I was recently involved in an interesting discussion about the negative performance impact of referencing named sets inside calculated members. It’s an issue that’s dealt with in this topic in BOL, along with lots of other useful tips for things to avoid when writing MDX calculations:
Since I see lots of people making this mistake, though, I thought it was nonetheless worth a blog post; it’s certainly very easy to reproduce in Adventure Works. Take the following set of calculations:
CREATE SET ALLCUSTS AS [Customer].[Customer].[Customer].MEMBERS; CREATE MEMBER CURRENTCUBE.MEASURES.TEST1 AS COUNT( NONEMPTY( [Customer].[Customer].[Customer].MEMBERS , [Measures].[Internet Sales Amount]) ); CREATE MEMBER CURRENTCUBE.MEASURES.TEST2 AS COUNT( NONEMPTY( ALLCUSTS , [Measures].[Internet Sales Amount]) ); CREATE MEMBER CURRENTCUBE.MEASURES.TEST3 AS SUM( [Customer].[Customer].[Customer].MEMBERS , [Measures].[Internet Sales Amount]); CREATE MEMBER CURRENTCUBE.MEASURES.TEST4 AS SUM( ALLCUSTS , [Measures].[Internet Sales Amount]);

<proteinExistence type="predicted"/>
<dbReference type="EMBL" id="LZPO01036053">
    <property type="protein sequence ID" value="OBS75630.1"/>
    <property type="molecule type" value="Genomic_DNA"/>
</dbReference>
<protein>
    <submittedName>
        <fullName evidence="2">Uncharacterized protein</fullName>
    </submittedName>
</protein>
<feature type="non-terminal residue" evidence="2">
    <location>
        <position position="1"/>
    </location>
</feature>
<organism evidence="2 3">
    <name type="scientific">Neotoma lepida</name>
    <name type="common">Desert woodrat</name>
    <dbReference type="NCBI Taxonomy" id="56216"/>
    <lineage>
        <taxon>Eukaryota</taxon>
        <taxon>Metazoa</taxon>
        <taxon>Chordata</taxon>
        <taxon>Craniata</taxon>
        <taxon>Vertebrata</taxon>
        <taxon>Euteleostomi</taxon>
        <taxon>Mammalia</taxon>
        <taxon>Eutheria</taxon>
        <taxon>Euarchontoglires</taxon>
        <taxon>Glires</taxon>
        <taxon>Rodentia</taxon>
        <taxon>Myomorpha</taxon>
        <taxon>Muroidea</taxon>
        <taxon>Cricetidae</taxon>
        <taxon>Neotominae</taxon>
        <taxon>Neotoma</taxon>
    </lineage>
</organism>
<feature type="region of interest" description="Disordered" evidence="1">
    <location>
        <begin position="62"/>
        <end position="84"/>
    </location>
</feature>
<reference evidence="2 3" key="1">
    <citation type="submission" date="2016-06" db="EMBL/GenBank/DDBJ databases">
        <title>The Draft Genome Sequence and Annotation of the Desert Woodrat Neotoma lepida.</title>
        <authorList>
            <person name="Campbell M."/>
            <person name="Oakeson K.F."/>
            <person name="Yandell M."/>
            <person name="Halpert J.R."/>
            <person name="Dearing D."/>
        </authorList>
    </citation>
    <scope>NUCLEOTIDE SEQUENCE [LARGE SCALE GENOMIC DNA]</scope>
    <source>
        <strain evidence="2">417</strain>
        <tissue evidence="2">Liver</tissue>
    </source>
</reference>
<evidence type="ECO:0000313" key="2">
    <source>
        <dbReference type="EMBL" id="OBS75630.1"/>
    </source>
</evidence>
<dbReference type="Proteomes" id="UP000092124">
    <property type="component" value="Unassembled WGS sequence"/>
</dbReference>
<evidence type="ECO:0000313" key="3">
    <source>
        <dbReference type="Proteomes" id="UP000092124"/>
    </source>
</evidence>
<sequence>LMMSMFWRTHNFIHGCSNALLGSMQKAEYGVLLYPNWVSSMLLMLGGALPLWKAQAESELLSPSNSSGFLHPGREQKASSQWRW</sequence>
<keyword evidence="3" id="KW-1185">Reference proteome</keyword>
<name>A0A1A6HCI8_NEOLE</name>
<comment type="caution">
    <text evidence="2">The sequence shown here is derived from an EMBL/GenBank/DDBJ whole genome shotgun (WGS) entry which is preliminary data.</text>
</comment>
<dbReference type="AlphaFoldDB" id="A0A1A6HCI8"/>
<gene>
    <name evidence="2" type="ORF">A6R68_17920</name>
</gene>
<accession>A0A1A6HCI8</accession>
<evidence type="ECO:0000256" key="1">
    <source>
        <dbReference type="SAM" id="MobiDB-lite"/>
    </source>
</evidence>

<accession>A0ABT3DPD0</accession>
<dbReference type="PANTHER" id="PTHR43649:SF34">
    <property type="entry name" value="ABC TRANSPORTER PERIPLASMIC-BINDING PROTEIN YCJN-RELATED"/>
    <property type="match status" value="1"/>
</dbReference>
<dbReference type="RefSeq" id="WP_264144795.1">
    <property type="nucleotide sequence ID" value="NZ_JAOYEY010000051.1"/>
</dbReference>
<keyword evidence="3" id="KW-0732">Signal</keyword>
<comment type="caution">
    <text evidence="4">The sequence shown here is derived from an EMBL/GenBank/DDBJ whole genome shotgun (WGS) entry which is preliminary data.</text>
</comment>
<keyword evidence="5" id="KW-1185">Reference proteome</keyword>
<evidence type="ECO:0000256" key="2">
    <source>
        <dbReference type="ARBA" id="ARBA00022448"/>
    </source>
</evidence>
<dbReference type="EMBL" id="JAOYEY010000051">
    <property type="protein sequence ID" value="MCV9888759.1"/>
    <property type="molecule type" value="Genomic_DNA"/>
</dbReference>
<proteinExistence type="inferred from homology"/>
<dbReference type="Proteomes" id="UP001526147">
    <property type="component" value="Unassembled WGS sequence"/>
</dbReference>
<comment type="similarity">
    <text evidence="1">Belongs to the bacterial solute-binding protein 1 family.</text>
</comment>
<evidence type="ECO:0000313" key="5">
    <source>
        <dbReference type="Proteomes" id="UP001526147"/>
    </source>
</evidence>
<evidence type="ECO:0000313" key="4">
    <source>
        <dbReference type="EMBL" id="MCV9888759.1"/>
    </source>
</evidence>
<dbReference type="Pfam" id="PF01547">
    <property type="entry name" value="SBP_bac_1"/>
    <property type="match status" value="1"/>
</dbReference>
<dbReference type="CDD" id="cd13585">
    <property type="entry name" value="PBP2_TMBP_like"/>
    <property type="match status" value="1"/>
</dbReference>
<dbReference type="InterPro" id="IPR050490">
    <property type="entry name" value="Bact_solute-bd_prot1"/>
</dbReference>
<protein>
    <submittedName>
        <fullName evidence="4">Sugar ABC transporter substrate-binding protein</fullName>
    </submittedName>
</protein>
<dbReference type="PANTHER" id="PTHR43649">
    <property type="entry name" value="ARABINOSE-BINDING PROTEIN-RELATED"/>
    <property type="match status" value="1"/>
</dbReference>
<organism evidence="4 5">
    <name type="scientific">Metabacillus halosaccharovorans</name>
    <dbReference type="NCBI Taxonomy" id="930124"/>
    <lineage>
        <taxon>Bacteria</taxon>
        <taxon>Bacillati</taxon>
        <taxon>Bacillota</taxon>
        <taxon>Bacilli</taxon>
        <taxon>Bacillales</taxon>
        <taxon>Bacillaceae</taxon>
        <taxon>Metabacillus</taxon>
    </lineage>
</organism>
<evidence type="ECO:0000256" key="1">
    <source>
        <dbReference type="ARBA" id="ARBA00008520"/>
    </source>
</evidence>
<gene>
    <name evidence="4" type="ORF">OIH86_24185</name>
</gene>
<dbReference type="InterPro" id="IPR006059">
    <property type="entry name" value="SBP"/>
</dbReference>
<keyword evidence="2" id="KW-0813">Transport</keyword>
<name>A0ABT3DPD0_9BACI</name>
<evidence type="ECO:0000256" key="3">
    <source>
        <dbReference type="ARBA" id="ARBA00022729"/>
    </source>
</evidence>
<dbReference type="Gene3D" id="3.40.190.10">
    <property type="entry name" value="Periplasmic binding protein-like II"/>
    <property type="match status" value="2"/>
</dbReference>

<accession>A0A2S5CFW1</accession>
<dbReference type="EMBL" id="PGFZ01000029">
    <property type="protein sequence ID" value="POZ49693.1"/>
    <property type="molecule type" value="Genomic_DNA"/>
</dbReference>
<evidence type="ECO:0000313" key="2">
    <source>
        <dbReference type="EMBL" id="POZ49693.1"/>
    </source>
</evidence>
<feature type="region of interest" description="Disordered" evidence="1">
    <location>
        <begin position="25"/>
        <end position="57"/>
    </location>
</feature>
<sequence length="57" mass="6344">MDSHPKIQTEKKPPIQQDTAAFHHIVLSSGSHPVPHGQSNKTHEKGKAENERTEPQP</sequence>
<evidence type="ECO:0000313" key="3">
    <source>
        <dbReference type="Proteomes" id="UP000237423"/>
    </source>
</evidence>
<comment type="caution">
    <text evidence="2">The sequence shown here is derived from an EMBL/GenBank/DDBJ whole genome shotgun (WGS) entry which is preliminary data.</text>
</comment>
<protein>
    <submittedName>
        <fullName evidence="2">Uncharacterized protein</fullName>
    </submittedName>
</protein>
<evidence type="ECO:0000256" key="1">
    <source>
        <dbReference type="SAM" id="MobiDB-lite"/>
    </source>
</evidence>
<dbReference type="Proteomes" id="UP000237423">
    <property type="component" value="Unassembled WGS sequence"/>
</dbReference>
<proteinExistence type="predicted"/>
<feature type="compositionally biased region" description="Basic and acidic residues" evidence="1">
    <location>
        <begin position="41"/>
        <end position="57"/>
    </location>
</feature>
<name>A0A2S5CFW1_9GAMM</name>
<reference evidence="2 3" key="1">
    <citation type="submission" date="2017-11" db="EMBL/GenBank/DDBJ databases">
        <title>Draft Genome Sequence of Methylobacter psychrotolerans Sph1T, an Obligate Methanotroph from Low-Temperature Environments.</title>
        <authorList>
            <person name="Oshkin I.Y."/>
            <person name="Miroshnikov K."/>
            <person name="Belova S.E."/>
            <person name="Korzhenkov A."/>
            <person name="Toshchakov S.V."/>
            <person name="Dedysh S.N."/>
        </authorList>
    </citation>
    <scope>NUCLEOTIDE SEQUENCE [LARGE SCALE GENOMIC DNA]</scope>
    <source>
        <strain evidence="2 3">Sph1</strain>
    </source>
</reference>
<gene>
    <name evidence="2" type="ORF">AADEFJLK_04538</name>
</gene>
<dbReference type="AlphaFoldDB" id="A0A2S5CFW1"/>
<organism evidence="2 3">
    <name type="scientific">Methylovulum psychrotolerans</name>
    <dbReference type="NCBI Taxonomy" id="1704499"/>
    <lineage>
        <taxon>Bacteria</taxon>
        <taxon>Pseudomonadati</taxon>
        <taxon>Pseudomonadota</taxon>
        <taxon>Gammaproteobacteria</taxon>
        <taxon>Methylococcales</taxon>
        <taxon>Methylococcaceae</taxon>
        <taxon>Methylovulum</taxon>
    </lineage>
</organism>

You’ll notice that TEST1 and TEST2 are essentially the same calculation, as are TEST3 and TEST4; the only difference between them is that the set expressions in TEST1 and TEST3 have been replaced by references to the named set ALLCUSTS in TEST2 and TEST4.
Now run the following query four times on a cold cache, each time putting a different calculated measure from the list above in the WHERE clause:
SELECT [Date].[Calendar Year].MEMBERS ON 0, [Product].[Product].MEMBERS ON 1 FROM [Adventure Works] WHERE(MEASURES.TEST1)
On my machine the query with TEST1 took 874ms to run; the query with TEST2 took 6302ms; the query with TEST3 took 234ms; and the query with TEST4 I ended up killing after a few minutes.
So, clearly, as the article says referencing a named set inside one of the MDX aggregation functions in a calculation is a Very Bad Thing for performance and something to be avoided at all costs. While it might seem an appealing thing to do for readability, the downsides are significant.